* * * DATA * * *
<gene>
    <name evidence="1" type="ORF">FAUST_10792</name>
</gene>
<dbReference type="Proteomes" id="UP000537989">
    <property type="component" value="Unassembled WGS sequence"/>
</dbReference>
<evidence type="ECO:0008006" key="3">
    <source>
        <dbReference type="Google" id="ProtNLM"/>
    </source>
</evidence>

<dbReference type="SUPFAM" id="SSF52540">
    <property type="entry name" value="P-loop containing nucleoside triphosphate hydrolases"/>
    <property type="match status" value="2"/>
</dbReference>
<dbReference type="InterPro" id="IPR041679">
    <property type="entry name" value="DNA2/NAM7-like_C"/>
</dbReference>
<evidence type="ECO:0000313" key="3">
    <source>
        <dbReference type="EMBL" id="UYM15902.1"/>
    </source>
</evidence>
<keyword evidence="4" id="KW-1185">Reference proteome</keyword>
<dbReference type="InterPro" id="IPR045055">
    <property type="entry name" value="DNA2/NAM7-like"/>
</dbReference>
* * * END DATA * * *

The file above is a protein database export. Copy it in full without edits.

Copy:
<gene>
    <name evidence="1" type="ORF">FAUST_10792</name>
</gene>
<dbReference type="Proteomes" id="UP000537989">
    <property type="component" value="Unassembled WGS sequence"/>
</dbReference>
<evidence type="ECO:0008006" key="3">
    <source>
        <dbReference type="Google" id="ProtNLM"/>
    </source>
</evidence>

<dbReference type="SUPFAM" id="SSF52540">
    <property type="entry name" value="P-loop containing nucleoside triphosphate hydrolases"/>
    <property type="match status" value="2"/>
</dbReference>
<dbReference type="InterPro" id="IPR041679">
    <property type="entry name" value="DNA2/NAM7-like_C"/>
</dbReference>
<evidence type="ECO:0000313" key="3">
    <source>
        <dbReference type="EMBL" id="UYM15902.1"/>
    </source>
</evidence>
<keyword evidence="4" id="KW-1185">Reference proteome</keyword>
<dbReference type="InterPro" id="IPR045055">
    <property type="entry name" value="DNA2/NAM7-like"/>
</dbReference>